‘Artists in Residence’ was a temporary public art project that occupied the Brewery Yard building and brick stack in the thick of Central Park's construction activity. Four artists were given free rein to create an artwork that contributed to the creative character of the Chippendale community during the construction phase of Central Park.

Michaelie Crawford described the brief for each piece as a work that encapsulated “the history, fluids, processes and intoxications of the site’s brewing past.” As each artist installed a new work, the previous works remain – building to a playful collective ‘conversation’ between the four works.

‘Symbiosis’ by Caroline Rothwell
Installed in October 2012, Symbiosis was a monumental sculpture, a vibrant red nylon inflated tree fed by white PVC pipes which the artist says symbolises “the artificial, technological and the human circulatory system.”

Describing her work, Rothwell says:

The tree is a universal symbol of life and the paradise myth. The pipes that are inherent to Symbiosis are a visual link to the history and future of the site. Their role has been and continues to be seminal. Pipes are conduits in the circulatory systems of the Brewery landscape. They have carried water, beer, steam and services through the interior and exterior of the buildings. They have carved a trajectory through the landscape.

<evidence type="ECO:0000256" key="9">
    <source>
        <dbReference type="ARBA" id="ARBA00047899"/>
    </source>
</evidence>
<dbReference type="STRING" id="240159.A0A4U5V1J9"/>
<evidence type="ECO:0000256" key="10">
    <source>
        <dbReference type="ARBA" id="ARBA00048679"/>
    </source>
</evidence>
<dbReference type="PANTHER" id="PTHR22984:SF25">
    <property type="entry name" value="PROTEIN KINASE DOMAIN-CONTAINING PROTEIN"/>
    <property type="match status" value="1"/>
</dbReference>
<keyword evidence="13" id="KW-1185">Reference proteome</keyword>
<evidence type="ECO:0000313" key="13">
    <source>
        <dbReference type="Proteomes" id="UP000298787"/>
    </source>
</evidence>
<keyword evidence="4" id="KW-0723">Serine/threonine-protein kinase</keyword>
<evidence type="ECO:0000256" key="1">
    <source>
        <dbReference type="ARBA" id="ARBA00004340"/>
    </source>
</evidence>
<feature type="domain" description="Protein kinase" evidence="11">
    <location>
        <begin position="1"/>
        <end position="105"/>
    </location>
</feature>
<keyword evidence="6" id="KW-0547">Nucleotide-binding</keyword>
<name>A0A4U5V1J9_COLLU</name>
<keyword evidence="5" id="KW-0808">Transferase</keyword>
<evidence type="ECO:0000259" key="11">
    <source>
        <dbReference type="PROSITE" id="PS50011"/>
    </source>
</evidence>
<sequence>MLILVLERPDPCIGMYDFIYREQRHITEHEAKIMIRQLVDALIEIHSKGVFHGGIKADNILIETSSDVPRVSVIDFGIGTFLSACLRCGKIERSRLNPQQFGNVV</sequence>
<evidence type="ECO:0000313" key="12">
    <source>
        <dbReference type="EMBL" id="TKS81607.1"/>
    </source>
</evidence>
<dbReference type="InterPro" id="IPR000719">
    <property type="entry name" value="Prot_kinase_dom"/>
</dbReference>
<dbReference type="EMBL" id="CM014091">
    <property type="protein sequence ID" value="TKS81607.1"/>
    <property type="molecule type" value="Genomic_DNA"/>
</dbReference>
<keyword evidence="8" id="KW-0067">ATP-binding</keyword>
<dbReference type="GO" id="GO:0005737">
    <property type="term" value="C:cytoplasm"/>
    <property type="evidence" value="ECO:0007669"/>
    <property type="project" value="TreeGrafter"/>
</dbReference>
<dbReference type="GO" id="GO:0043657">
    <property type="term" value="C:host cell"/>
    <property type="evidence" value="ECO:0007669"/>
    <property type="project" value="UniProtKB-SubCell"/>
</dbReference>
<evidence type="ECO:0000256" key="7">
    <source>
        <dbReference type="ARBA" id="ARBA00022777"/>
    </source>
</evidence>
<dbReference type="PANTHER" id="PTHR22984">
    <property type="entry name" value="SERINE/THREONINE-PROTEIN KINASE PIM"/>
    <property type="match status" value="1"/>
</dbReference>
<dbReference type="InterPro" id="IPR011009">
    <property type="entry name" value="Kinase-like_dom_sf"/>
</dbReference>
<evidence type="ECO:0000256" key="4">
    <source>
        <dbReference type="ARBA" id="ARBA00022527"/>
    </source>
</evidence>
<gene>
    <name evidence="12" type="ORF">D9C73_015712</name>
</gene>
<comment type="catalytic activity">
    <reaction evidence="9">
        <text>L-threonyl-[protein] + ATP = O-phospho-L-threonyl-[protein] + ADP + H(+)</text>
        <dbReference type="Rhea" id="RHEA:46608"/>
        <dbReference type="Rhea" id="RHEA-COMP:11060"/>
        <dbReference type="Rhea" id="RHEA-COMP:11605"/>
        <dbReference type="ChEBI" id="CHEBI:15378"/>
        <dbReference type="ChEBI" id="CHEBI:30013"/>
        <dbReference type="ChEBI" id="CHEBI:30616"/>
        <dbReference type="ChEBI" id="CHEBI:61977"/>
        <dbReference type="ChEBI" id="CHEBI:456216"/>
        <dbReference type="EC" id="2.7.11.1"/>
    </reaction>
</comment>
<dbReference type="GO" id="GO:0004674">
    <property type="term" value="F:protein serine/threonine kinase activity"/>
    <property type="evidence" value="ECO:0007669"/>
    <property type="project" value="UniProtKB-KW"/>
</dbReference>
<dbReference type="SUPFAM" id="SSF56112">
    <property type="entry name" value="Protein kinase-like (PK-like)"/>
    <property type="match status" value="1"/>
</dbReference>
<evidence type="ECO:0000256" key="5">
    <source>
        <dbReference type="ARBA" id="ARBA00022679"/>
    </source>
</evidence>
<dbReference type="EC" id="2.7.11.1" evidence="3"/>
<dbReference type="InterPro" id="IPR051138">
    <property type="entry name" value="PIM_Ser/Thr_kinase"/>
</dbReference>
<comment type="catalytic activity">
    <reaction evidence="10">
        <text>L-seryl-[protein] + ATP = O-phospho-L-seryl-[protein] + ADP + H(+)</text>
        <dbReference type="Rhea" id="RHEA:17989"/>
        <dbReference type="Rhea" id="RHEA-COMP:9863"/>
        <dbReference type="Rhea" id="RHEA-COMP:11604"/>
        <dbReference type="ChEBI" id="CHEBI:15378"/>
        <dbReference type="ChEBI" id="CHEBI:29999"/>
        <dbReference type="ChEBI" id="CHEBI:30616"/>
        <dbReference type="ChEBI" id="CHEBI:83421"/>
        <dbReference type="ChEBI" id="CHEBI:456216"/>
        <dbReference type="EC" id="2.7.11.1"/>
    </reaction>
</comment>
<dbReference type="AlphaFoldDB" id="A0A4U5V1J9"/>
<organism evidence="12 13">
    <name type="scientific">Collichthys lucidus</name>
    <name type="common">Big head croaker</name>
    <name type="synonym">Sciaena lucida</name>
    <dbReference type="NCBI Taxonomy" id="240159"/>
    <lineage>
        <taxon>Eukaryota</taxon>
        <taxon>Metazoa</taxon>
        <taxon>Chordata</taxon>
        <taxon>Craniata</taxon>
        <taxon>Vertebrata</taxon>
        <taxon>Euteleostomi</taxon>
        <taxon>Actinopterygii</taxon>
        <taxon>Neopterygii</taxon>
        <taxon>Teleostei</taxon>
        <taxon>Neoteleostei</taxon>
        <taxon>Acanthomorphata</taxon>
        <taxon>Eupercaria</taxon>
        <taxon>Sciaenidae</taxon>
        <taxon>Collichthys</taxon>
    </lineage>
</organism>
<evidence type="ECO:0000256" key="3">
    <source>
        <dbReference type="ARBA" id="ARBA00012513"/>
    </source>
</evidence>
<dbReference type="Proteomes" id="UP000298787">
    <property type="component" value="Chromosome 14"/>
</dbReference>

- Caroline Rothwell
BEAMS Arts Festival, 21 September 2013
Frasers Property and Sekisui House are proud to sponsor the Chippendale BEAMS Arts Festival, which lit up the streets of Chippendale on Saturday 21 September 2013 for the second year running.
‘Local Memory’ by Brook Andrew
Installed on the Broadway facing wall in April 2011, the piece celebrated the local community in a monumental group portrait. Andrew utilised the wall’s architectural remnants of two previous floors to arrange the eighteen large-scale photographs, which were framed in red neon. The artist described the work as “three rows of six historical photographic portraits of people from the brewery site as a large-scale pulsating glowing wall of faces”.
Andrew not only depicted the workers, but the brewery’s broader community: “I am interested in the workers, but also local residents, people who visited and drank at the pubs, kids who played in the area, even people who may have delivered or made other calls for various reasons at the brewery”.
Windwatcher’ by Mikala Dwyer
Windwatcher was put through rigorous testing to ensure it would withstand harsh weather conditions. A prototype windsock was taken to Eastern Creek Raceway, affixed to a car and raced around the track at various speeds – simulating various wind conditions.  “It was certainly one of the more unusual experiences of my creative life to date”, said artist Mikala Dwyer. 


simple but profound,

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